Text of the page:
Nascar Owner May Lose His $1 Million Deposit On Miami Real Estate Auction-www.bxwx.org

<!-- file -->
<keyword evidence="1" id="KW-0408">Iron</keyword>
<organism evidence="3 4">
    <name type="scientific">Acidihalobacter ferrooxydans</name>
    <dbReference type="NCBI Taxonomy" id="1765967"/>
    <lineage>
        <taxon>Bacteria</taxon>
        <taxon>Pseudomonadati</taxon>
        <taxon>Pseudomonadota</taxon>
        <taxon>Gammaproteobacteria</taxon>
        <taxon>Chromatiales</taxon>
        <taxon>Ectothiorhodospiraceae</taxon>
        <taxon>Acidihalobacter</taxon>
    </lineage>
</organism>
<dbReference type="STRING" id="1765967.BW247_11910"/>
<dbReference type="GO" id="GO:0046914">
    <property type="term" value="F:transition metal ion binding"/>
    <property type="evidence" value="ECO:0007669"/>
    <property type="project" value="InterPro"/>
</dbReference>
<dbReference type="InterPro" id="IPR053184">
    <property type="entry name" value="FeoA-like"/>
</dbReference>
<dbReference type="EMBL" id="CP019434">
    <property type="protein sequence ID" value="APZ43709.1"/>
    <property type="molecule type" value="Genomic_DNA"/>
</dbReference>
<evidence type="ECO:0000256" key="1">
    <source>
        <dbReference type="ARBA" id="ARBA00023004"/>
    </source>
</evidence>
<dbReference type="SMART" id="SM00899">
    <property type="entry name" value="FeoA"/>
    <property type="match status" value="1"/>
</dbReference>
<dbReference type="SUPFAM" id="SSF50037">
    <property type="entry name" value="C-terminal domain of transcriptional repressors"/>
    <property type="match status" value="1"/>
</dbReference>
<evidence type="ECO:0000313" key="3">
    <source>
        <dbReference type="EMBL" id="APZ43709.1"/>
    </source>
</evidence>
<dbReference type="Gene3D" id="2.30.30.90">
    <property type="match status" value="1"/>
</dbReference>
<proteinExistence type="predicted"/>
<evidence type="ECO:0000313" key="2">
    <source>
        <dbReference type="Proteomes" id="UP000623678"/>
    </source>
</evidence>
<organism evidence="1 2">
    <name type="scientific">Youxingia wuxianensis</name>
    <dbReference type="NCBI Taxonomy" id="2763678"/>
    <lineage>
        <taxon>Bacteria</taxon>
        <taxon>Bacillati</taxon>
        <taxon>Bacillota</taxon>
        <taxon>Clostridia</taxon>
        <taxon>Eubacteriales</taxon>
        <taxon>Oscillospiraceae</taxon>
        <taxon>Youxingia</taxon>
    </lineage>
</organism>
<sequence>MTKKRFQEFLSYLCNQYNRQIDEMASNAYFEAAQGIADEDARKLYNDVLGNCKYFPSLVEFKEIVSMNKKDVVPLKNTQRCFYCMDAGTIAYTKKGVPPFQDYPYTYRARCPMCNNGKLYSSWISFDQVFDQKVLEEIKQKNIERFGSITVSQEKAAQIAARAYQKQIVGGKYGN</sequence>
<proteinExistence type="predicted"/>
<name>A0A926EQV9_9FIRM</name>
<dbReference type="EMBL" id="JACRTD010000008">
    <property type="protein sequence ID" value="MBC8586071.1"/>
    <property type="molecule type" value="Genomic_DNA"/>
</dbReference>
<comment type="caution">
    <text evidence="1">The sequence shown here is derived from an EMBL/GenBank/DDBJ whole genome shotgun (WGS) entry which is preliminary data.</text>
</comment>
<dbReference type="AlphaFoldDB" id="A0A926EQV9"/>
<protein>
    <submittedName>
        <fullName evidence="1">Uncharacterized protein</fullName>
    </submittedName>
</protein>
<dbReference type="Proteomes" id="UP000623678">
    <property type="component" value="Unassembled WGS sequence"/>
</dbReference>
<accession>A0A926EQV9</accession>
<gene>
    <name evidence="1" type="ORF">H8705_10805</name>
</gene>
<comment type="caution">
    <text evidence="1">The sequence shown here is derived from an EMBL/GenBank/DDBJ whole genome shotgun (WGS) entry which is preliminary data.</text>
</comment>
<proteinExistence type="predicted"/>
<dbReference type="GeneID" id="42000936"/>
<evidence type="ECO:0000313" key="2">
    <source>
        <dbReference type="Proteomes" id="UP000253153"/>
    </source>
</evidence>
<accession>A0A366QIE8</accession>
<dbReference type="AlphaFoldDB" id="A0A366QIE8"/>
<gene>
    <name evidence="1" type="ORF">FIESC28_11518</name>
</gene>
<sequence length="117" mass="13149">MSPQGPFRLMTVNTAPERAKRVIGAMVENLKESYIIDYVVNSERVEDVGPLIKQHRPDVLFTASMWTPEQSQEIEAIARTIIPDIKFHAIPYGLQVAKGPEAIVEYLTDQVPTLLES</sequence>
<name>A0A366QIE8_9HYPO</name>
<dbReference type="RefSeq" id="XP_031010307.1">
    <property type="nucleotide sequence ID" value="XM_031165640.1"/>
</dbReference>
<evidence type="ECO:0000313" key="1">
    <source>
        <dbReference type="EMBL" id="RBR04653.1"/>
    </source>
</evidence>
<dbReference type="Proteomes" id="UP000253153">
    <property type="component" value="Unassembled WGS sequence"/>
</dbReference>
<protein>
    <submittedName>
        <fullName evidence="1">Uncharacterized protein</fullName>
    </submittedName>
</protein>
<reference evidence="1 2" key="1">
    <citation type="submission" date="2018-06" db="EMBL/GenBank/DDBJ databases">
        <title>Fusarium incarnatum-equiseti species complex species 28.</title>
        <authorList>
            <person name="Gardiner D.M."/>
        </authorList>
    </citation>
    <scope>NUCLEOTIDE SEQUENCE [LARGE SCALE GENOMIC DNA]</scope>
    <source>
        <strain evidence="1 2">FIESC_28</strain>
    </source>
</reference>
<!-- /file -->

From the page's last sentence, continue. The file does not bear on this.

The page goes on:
Business You learn something new everyday. When bidding on a pair of Miami luxury oceanfront mansions with 12.4 million of your money at a live auction, go yourself, don’t send someone in your place. It looks like California businessman and NASCAR team owner Gene Haas made this very mistake and will most likely cost him more than $1 million. A Miami-Dade judge has ruled this week that Haas reneged on the winning bid for two Golden Beach homes in 2011 and must hand over his deposit plus interest. Haas sent a proxy to the luxury real estate auction, which was held in the living room of one of the two mansions up for bid. The auction happened days before Stewart was victorious at Homestead-Miami Speedways Ford 400, earning Stewart-Haas Racing a Sprint Cup Championship. Robert and Steven Fox owned their luxury real estates at 229 and 401 Ocean Blvd. since 1990. After deciding to downsize into neighboring Hollywood Beach condos a few miles north on A1A, they placed their Golden Beach luxury homes up for sale for nearly $24 million total. Two years passed with no buyers so the brothers took a new approach. They held an absolute auction to sell both pieces of luxury Miami real estate on Nov. 10, 2011. Around 15 bidders applied and were vetted, among those were Lake Worth developer Albert Wadsworth, who represented Haas. Robert Foxs pad at 229 Ocean was the location of the luxury Miami real estate auction. The six-bedroom, six-and-two-half-bath home that sits on the Atlantic on a 29,000-square-foot lot was originally developed for some guy that invented wax paper. Steven Foxs piece of luxury real estate was equally luxurious, with four bedrooms, four full bathrooms, two half-baths, three fireplaces, a 280-foot stretch of beach from back door to ocean, and a full-house generator; its first owner came up with the patent for witch hazel astringent. Pompano Beach Mayor Lamar Fisher was tapped as real estate auctioneer. The unusual event was curious in Golden Beach, whose mayor, Glenn Singer, attended out of personal interest. Fisher kept spitting numbers, and bidders continued bidding. Andres Toro, who was hoping to buy one of the luxury Miami homes, gave up after the offers broke $5.5 million. It was amazing," Toro said. Haas, who was bidding through Wadsworth, didnt want just one of the luxury Miami mansions, he wanted them both. At the end of the auction Haas was successful with a $12.4 million offer for both luxury pieces of Miami real estate. When it came time to sign the paperwork for the Miami real estate he had won, Wadsworth backed out and Haas never bought the homes. The brothers sued Haas .pany, Haas Automation, for breach of contract, and demanded the $1 million deposit that Haas placed in escrow before the auction. Miami-Dade Circuit Judge Beth Bloom ruled in favor of the Foxes, and on Tuesday Haas was ordered to turn over the deposit plus about $87,000 in interest. Haas plans to appeal the decision. Wadsworth, Haas proxy, was in over his head when it came to bidding in a real estate auction of that magnitude. The guy who was the eyes and ears for the actual buyer simply didnt have the experience he needed to participate in that kind of auction," Isicoff said. He came to that realization too late. But unfortunately, once the gavel fell on his winning bid, he and the buyer were contractually obligated to keep up their end of the arrangement." The $1 million-plus he may be forced to pay on his would-be Golden Beach homes wont bankrupt him. His estimated . worth was about $740 million in 2011. About the Author: 相关的主题文章: